Crowning a rocky hilltop less than 1km west of Orchha village, the solitary Lakshmi Narayan Mandir will certainly be one of the highlights of Orchha for anyone who makes the effort to visit this temple. Located at the end of a long paved pathway, it takes just 20 minutes to reach there on foot, and there are a few shops selling refreshments on the way if, like me, you decide to visit during the hottest part of the day.
With a blend of temple and fort architecture, the building is quite unlike anything else I have seen in India. Its high square walls make it look like a fort, and most unusually, the temple is aligned diagonally with the main entrance in the eastern corner. Crowning the entire structure is a high domed octagonal tower above the sanctuary.
It’s a beautiful building without doubt, but that fact will pale into insignificance once you see what lies within the temple itself.
I was first struck by the paintings that were decorating gallery walls, some that have clearly been renovated in recent years depicting what appears to be mostly leisure scenes; hunting, wrestling, and curiously what appears to be the heads of two members of the British army.
(Note : click on individual images in the collages below to view them full screen)
One of my common mantras when visiting any building in India is “always remember to look up !”. So I did, and that’s when the true treasure of the Lakshmi Narayan Temple revealed itself…
Adorning the ceilings of the gallery all the way around the temple are magnificent 17th – 19th century paintings. To say they are profusely decorated almost feels like an understatement, it’s one of those times when revisiting a scene multiple times constantly reveals new detail that you didn’t notice previously.
I apologise in advance for just how many images there are in this blog post, click each one to view in larger format.
The subject matter of the paintings, in a style known as the developed phase of Bundelkhand School, is quite diverse. Episodes of Ramayana and Shrimad Bhagvad Geeta are perhaps to be expected, but these sit alongside more recent paintings from Indian history.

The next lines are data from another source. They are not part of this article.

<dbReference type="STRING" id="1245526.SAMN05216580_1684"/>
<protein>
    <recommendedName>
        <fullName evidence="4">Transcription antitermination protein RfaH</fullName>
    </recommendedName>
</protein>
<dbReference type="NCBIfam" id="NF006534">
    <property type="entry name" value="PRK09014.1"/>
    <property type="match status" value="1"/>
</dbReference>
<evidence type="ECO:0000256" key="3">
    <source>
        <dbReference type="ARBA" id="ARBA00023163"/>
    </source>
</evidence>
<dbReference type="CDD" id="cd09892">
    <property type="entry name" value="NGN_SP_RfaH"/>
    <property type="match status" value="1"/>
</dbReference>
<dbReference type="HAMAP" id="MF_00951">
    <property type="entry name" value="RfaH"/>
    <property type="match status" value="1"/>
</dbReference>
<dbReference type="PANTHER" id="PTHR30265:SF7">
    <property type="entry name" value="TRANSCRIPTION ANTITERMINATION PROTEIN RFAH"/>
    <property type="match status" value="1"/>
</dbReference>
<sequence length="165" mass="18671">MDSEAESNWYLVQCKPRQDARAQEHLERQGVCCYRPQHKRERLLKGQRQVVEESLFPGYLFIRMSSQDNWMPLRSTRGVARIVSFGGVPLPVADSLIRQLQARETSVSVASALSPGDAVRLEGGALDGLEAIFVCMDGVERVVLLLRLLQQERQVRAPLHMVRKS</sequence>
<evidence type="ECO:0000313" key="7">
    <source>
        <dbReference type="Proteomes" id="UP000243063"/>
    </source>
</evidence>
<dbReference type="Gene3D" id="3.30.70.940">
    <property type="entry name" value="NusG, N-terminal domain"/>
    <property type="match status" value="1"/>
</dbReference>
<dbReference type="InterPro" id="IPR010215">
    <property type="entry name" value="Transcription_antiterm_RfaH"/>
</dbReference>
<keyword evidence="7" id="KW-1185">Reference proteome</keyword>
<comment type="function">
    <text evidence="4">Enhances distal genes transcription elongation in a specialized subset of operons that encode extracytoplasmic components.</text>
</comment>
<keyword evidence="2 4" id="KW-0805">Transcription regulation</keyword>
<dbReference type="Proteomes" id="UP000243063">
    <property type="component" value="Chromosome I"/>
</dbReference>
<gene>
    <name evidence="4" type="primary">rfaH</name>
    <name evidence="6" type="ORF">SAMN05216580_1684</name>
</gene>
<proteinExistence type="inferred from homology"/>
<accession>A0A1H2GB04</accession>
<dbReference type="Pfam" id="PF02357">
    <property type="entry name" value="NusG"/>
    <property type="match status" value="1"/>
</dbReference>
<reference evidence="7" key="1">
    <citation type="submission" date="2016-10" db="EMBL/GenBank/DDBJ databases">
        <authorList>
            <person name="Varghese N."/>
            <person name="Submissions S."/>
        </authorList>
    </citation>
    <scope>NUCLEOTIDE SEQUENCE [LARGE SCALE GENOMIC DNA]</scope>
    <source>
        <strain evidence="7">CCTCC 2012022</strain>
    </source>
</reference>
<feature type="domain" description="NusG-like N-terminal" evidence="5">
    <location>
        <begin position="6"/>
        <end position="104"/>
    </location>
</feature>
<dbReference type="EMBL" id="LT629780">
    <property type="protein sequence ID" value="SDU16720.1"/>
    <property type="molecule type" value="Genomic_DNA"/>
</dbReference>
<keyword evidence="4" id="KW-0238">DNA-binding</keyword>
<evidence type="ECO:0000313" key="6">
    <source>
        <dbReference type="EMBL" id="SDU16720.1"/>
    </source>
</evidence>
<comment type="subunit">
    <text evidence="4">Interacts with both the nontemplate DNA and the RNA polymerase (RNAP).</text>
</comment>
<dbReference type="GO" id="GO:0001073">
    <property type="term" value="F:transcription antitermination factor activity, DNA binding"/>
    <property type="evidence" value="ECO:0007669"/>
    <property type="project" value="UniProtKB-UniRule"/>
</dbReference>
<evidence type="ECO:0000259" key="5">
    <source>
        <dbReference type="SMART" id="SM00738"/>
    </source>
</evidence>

One of the friezes depicts the siege of Jhansi fort by the forces of the British East India company during the 1857 uprising. The scene shows the rani in an upper room of the fort next to her horse, while musket-bearing British troops with cannons are in battle outside the fort walls.
The cannons are firing, body parts are scattered on the ground, calvary from both sides are engaged, whilst further back in the scene the British generals are sitting in their tents, far removed from the massacre that’s unfolding in front of them.
Elsewhere, episodes from the much-loved Krishna story crop up alongside other Gods and Goddesses, and portraits of the Bundela rajas and their military and architectural achievements.
Amongst all of this is an interesting painting of the legendary ‘Shungi Chirya’. This is a monstrous bird that could fly away with elephants captured in its talons. Some believe this could have inspired the Roc from the Arabian Sinbad stories, as such a animal is mentioned in both the Mahabharata and Ramayana epics.
This Lakshmi Narayan temple was built by Bir Singh Deo in around 1622. Due to inadequate maintenance the condition of the temple soon declined, until 1793 when it was reconstructed by Prithvi Singh.
The temple is of course dedicated to Goddess of wealth and prosperity, Laxmi (Lakshmi), and within the inner chambers Singh made arrangements for offering sacrifices for Laxmi.
As of 2018 the temple is being renovated, so some areas you may not be able to see. During my visit I was not able to climb the slightly scary looking flight of steps that takes you up to the top of the octagonal tower, I’m actually not too disappointed by that 🙂 I was however able to climb up to the top of the perimeter wall, where there are fine views across Orchha and beyond.
For anyone interested in art, history or photography, the Lakshmi Narayan Temple in Orchha is the sort of place that makes you wish there was a shop just outside selling SD memory cards :-). I thought I would only be there for around 30 minutes as the building is not huge, in reality it turned out to be closer to two hours !
It was certainly an unexpected surprise, and should be on every travellers list of places to visit whilst in Orchha.
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Categories: India, Lakshmi Narayan Temple, Madhya Pradesh, Orchha
Orchha (or Urchha) is located in Tikamgarh district of Madhya Pradesh state, India. Rudra Pratap Singh’s monument brought out vividly with illustrious photographs.
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I’ve been to Orchha many times, but for some inexplicable reason this somehow slipped under the radar. Thank you for opening the door with good factual information as well as substantial and excellent pictographic evidence. And noi, no reason to excuse for the amount of pictures, they are ajoy.
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Thanks Helge, you have a good excuse to return there one day now 🙂